The Japanese humanoid robot Pepper, which sold out of its first 1,000 units in one minute in Japan this June, will get a personality makeover for the US market: it’ll go from cute and bubbly to snarky and sarcastic, MIT Technology Review reports.
Editor Will Knight met a Pepper unit in Boston this week, and reported back some very distinct changes in the robot’s personality designed to make it more appealing to Americans: High fives instead of bows; smartass swipes instead of songs. In the MIT report, Knight said he asked an Americanized Pepper if it’s like Terminator, to which it responded: “Do I really have to answer that?”
Pepper is a robot that’s designed to recognize human emotions, and is supposed to read social situations so it can interact with you like a person can. And since people already ask Siri questions that get sassy comebacks, Pepper’s gotta be ready.
“In the US, we have this kind of C-3PO idea, where he’s kind of snarky and kind of smart,” Alia Pyros, international communications manager of Aldebaran Robotics, told Knight. Aldebaran is the French robotics company that made Pepper, while Japanese telecom giant SoftBank bankrolled (and now owns) the robot.
In Japan, “kawaii” (cute) culture is pervasive, from the menagerie of local government mascots to Pokémon occasionally plastered on the jets of major Japanese airlines. Pepper’s demeanor fits with that market: super polite and giggly, which might go over like a lead balloon with some Americans.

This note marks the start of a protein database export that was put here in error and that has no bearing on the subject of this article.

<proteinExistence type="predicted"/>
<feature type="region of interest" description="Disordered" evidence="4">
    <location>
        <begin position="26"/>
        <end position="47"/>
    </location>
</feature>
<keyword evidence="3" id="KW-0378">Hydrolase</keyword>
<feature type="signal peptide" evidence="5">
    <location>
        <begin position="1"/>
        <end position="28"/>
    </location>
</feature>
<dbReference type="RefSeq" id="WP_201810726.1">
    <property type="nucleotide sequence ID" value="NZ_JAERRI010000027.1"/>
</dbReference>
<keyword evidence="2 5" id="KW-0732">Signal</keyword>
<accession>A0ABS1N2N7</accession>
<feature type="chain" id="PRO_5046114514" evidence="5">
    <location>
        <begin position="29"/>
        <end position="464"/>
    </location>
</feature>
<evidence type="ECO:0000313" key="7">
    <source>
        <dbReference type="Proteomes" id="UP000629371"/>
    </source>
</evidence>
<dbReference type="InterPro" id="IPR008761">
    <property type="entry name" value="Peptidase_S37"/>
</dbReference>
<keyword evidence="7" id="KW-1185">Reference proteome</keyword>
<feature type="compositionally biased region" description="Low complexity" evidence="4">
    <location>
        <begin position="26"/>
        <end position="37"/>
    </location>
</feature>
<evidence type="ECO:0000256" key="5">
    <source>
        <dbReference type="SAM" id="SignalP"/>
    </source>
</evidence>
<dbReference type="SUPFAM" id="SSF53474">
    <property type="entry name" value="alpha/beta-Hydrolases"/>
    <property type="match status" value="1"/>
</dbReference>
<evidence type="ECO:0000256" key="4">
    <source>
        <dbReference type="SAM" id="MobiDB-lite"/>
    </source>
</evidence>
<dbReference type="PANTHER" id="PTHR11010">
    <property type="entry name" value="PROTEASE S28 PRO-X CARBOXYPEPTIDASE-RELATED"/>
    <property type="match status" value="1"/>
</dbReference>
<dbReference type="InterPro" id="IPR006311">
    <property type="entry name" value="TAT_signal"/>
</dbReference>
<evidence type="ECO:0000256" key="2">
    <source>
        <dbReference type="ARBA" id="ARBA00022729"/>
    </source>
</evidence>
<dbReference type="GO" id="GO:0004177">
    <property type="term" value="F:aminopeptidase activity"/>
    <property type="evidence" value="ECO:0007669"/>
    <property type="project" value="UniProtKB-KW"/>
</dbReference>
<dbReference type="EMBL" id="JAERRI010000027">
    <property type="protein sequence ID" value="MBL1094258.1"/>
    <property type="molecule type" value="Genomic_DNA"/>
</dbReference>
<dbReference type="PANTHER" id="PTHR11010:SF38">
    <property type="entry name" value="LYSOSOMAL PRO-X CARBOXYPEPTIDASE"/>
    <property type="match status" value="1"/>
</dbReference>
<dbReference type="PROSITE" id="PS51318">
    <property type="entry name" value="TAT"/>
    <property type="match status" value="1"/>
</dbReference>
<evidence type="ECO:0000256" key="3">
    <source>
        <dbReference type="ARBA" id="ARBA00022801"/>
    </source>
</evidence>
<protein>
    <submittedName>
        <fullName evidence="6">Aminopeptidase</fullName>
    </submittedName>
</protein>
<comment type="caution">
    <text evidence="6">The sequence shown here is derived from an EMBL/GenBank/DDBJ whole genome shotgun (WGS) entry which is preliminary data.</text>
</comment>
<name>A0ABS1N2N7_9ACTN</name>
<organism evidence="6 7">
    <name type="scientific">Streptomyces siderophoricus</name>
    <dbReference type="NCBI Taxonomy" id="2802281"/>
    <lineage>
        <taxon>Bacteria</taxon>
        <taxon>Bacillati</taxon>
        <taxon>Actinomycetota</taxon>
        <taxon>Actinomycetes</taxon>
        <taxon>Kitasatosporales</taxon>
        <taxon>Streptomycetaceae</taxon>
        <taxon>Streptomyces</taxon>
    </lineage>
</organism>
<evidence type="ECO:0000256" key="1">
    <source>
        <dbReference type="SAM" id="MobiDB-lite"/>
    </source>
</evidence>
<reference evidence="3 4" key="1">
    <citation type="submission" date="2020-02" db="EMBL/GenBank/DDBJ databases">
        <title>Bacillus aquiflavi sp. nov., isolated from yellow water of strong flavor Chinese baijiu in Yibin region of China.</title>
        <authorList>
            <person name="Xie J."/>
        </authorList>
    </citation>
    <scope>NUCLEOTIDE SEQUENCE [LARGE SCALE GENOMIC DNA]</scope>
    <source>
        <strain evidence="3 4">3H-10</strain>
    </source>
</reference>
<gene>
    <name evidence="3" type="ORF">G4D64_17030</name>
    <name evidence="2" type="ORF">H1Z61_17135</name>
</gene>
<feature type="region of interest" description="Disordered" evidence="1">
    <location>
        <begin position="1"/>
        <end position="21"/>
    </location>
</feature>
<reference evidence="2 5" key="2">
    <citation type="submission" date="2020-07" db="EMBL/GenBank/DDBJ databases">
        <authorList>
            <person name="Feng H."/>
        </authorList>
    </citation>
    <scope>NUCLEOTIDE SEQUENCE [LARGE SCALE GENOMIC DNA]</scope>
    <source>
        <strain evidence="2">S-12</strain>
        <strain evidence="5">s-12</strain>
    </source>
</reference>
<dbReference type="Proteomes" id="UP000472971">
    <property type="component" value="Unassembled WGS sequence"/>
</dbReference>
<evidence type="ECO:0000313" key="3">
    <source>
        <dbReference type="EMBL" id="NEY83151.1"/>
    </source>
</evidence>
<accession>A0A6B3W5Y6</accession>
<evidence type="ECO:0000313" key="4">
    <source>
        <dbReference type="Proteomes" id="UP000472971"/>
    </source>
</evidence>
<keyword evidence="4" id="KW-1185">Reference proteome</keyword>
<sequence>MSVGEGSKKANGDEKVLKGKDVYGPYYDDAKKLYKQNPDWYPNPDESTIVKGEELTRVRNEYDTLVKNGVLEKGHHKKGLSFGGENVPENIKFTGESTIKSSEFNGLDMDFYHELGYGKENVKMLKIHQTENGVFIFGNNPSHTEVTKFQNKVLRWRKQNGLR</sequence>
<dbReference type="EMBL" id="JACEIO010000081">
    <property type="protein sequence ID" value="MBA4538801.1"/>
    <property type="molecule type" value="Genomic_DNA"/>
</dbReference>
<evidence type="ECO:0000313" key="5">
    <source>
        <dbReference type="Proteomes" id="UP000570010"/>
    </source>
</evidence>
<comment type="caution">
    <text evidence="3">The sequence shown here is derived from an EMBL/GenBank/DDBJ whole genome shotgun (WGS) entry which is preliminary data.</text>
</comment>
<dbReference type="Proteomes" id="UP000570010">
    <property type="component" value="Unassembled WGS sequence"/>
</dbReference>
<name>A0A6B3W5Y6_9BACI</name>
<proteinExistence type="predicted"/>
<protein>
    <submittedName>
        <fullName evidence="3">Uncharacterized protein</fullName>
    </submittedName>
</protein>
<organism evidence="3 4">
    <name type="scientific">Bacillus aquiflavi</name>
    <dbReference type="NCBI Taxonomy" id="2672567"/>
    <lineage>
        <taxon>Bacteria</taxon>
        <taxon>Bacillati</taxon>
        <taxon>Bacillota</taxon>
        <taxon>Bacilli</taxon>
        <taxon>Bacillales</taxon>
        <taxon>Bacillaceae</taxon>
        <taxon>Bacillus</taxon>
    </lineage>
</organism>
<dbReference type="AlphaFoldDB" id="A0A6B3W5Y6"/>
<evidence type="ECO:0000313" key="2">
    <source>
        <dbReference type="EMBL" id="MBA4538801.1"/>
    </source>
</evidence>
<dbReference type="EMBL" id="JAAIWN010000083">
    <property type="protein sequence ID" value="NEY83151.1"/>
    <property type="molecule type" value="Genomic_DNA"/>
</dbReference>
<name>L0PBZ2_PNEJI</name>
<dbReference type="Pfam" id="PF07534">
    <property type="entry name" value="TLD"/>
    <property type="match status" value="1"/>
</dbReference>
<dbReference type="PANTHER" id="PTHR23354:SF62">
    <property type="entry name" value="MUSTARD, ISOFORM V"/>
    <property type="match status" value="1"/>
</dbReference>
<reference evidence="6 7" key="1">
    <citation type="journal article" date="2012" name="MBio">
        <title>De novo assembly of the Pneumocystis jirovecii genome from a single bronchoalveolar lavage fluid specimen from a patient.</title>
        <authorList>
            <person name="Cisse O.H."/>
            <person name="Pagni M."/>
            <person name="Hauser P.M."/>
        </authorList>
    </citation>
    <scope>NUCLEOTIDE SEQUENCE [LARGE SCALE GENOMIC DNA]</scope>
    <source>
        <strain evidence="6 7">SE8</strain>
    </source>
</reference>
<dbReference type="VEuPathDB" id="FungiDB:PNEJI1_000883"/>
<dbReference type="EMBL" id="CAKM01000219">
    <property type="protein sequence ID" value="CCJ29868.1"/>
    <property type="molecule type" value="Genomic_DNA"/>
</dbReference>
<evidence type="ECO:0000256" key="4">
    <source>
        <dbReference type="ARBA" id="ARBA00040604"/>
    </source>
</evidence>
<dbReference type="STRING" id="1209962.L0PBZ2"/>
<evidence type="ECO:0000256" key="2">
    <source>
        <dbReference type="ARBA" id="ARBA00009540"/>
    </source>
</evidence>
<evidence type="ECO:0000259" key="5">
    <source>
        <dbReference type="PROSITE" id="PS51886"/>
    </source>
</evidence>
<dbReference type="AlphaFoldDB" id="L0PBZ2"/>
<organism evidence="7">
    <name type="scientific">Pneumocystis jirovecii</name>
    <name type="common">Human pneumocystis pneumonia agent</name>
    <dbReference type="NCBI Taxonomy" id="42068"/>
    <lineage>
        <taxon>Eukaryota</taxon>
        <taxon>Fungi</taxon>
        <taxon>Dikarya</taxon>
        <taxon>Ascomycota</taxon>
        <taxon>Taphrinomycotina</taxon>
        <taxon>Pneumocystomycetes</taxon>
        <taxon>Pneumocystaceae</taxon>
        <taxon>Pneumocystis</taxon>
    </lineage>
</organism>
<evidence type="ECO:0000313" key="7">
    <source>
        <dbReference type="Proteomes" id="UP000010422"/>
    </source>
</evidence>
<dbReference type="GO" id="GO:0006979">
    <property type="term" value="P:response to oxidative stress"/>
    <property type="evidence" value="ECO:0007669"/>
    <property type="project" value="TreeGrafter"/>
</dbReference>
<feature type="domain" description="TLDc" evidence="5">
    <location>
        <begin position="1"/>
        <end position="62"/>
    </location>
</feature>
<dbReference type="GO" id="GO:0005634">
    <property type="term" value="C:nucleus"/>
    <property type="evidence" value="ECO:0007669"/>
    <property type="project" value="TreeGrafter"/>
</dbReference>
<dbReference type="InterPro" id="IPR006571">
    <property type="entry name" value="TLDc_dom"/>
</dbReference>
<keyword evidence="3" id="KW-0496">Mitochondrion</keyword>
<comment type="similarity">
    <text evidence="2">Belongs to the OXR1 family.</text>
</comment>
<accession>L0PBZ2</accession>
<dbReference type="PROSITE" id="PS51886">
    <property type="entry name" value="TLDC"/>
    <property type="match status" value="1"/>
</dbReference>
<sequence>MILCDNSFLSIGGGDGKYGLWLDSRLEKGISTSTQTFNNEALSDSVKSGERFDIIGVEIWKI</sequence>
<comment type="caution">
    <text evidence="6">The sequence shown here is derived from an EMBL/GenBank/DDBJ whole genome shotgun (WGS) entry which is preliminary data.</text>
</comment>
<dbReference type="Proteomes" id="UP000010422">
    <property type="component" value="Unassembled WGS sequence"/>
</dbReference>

Why is this important? Because it shows that robot “personalities” will be programmed to fit into whatever culture or market they’re functioning in. Or maybe someday, a talking, interactive robot could code switch on the fly, tweaking its personality (and of course, language) to better coexist with its mammalian counterparts.
So far, Pepper’s making waves in the robotics scene. Earlier this month, a drunk dude in Yokohama apparently got pissed at a SoftBank shop employee and kicked a Pepper on the scene, damaging it. SoftBank also reminded customers that Peppers aren’t to be used for your, uh, licentious needs.
Pepper costs around $1,600, plus monthly subscription fees that cover software updates and regular maintenance. It’ll make its wise-crackin’ Western debut sometime next year.
Image credit: AP